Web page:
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Meeting a fleetmate also generated much excitement amongst the passengers. When passing each other at sea, the ships would salute each other with a blast of their horns, cheered on by the passengers on deck. Where schedules permit, passengers could also board another coastal ferry for a visit as port guests, a unique experience probably found nowhere else.

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Hurtigruten also offers a variety of shore excursions at different ports, ranging from easy city walks to more adventurous activities such as snowmobile and rib boat safaris. We signed up for the Lofoten Viking Feast visit to the site of a Viking chieftain’s estate, a dog sledding trip in Tromsø and the Nordkapp trip, the line’s most popular excursion. Whilst pricey, each was unique and instrumental in helping us gain an understanding of the local culture.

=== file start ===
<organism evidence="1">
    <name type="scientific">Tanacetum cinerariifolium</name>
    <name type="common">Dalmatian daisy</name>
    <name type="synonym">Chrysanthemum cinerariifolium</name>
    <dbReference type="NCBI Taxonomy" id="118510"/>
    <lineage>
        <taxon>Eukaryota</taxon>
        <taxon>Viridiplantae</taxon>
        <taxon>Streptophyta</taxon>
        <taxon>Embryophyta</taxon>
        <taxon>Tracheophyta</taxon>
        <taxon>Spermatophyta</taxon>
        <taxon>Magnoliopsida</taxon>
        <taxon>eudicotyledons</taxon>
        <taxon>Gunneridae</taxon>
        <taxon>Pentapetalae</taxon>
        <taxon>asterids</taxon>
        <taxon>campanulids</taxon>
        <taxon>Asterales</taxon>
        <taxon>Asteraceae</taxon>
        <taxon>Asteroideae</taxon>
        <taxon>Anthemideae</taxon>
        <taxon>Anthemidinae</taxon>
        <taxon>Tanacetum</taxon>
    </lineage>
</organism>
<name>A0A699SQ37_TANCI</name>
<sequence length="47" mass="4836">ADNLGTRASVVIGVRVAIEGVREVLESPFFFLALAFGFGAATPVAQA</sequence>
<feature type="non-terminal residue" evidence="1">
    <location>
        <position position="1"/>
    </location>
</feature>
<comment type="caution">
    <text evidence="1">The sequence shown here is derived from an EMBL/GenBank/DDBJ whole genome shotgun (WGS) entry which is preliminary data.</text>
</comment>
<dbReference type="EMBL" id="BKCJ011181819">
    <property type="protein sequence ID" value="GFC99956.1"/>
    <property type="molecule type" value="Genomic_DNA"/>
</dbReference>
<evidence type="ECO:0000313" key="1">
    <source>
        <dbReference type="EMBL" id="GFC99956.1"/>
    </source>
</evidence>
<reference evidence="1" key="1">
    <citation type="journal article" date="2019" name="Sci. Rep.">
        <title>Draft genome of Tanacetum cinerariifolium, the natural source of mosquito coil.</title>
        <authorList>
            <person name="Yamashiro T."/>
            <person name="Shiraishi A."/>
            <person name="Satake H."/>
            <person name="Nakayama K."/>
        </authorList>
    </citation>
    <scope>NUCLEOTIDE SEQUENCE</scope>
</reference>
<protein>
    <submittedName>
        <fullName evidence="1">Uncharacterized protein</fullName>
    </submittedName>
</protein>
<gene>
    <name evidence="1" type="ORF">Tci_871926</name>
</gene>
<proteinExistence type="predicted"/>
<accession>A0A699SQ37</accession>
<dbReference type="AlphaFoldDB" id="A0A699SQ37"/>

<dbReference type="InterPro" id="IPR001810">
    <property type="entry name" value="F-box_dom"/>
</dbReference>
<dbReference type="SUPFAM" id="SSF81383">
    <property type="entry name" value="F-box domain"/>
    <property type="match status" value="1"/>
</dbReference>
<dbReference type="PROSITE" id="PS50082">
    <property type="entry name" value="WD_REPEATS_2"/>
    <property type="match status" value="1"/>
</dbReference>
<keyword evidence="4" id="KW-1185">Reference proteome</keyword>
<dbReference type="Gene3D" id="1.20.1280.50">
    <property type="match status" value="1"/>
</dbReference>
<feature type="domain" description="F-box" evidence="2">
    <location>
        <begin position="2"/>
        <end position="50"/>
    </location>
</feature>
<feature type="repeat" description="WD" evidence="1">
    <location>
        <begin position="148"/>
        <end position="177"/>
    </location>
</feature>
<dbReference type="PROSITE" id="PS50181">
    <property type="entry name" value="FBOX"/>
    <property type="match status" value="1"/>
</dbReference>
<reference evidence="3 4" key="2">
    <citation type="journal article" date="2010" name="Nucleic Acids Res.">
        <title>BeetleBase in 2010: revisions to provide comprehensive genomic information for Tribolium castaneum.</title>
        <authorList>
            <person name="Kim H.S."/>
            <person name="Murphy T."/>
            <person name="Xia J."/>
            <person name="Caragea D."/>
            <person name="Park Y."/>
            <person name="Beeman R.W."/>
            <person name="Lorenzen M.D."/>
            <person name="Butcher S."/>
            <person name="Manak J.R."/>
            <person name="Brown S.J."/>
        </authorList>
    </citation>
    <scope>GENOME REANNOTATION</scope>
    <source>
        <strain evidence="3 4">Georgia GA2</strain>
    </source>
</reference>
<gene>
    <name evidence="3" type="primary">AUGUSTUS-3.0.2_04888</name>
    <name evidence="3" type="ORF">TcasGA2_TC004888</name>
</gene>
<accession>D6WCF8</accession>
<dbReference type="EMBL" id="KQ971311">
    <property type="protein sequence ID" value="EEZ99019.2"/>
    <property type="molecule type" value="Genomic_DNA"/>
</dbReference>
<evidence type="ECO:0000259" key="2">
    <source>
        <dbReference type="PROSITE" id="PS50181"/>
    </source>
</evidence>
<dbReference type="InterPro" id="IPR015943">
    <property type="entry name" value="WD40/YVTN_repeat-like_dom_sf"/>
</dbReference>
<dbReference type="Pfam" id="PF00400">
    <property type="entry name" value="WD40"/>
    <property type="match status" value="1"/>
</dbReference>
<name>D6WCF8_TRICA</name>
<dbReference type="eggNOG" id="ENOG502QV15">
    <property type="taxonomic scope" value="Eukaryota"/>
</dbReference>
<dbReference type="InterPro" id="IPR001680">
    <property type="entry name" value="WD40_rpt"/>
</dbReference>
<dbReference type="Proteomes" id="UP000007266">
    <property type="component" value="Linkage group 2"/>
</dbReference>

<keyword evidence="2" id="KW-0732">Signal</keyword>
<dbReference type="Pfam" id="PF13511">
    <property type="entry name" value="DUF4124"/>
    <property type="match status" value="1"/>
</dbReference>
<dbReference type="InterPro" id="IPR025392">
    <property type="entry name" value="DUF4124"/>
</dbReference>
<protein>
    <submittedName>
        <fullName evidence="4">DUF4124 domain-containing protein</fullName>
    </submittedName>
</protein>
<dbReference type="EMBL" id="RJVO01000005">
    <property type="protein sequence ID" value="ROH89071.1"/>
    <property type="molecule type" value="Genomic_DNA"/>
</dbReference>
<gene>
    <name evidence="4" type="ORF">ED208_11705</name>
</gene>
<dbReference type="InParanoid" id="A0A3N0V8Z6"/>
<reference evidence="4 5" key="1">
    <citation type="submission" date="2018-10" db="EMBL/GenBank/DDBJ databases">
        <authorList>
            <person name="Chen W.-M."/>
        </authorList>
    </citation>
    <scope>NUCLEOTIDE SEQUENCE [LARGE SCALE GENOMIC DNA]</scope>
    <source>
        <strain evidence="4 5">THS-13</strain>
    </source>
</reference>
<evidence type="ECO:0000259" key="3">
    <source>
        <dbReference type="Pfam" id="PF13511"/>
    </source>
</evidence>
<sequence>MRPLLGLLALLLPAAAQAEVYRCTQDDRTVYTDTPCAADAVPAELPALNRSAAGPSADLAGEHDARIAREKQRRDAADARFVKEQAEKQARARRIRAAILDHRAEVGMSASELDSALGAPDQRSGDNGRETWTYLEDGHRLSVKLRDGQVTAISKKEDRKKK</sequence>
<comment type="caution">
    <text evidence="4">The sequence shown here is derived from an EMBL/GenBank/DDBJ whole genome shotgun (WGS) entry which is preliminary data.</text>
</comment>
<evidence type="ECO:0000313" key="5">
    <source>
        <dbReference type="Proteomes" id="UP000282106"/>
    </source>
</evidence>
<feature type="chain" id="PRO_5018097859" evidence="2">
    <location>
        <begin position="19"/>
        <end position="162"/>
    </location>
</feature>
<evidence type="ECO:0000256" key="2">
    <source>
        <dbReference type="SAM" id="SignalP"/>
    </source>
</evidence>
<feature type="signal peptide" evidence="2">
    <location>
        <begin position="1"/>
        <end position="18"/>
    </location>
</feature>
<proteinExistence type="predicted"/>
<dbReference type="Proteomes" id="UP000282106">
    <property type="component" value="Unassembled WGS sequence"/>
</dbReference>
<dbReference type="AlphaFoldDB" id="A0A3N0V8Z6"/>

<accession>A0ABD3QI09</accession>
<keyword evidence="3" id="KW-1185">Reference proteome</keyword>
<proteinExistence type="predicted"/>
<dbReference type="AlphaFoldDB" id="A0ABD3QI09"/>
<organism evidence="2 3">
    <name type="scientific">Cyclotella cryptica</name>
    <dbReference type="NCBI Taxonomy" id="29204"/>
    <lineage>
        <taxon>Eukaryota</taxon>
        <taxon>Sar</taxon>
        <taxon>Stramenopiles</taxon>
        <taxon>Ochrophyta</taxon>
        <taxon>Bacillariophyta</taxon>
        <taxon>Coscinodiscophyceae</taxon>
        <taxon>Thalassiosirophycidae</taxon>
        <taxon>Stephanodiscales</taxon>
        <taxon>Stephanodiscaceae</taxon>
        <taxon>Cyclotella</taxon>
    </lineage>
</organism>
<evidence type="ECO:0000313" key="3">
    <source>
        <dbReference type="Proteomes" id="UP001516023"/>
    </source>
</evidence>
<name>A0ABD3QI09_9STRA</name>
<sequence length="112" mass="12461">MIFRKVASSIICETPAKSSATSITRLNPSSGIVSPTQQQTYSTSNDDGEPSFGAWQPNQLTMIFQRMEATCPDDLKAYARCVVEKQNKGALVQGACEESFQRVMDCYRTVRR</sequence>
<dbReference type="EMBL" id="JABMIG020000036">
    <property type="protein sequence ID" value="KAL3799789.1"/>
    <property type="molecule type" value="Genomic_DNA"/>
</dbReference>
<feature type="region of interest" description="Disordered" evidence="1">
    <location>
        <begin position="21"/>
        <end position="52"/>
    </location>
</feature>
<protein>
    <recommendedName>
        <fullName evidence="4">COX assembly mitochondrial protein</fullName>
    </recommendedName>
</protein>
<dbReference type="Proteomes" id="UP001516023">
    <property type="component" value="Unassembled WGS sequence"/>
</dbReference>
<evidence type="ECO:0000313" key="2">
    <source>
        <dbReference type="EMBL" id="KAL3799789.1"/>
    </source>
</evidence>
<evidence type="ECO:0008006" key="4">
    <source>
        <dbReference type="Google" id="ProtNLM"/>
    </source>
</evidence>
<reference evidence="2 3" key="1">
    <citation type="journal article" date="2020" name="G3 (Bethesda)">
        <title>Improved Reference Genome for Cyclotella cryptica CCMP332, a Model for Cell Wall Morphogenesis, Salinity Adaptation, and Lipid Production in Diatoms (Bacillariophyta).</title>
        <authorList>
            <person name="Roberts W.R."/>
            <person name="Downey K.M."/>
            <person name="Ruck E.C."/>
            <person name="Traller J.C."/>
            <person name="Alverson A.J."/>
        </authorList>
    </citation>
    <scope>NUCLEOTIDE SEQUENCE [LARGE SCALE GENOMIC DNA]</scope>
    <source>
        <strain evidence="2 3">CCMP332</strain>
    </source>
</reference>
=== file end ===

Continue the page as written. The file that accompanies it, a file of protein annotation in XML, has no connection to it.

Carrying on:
Service / Staff

The largely Norwegian crew onboard were highly professional and pleasant. Although slightly reserved, there was always a smile from the hardworking crew. Special mention goes out to the tour manager, whose witty humour was very entertaining and a reassuring guide onboard.



A coastal voyage with Hurtigruten more than deserves the accolade of the “Most Beautiful Voyage in the World”. The journey and destinations take centerstage here and the line’s working ships complement rather than compete for attention from passengers. The intimate size of the vessels also allow for a reasonable degree of exclusivity as opposed to mainstream cruise ships, compounded by excellent crew. Over the course of our 7 days onboard, we had come to love the beautiful MS Finnmarken, and would not hesitate to recommend her for a trip along the Norwegian coast.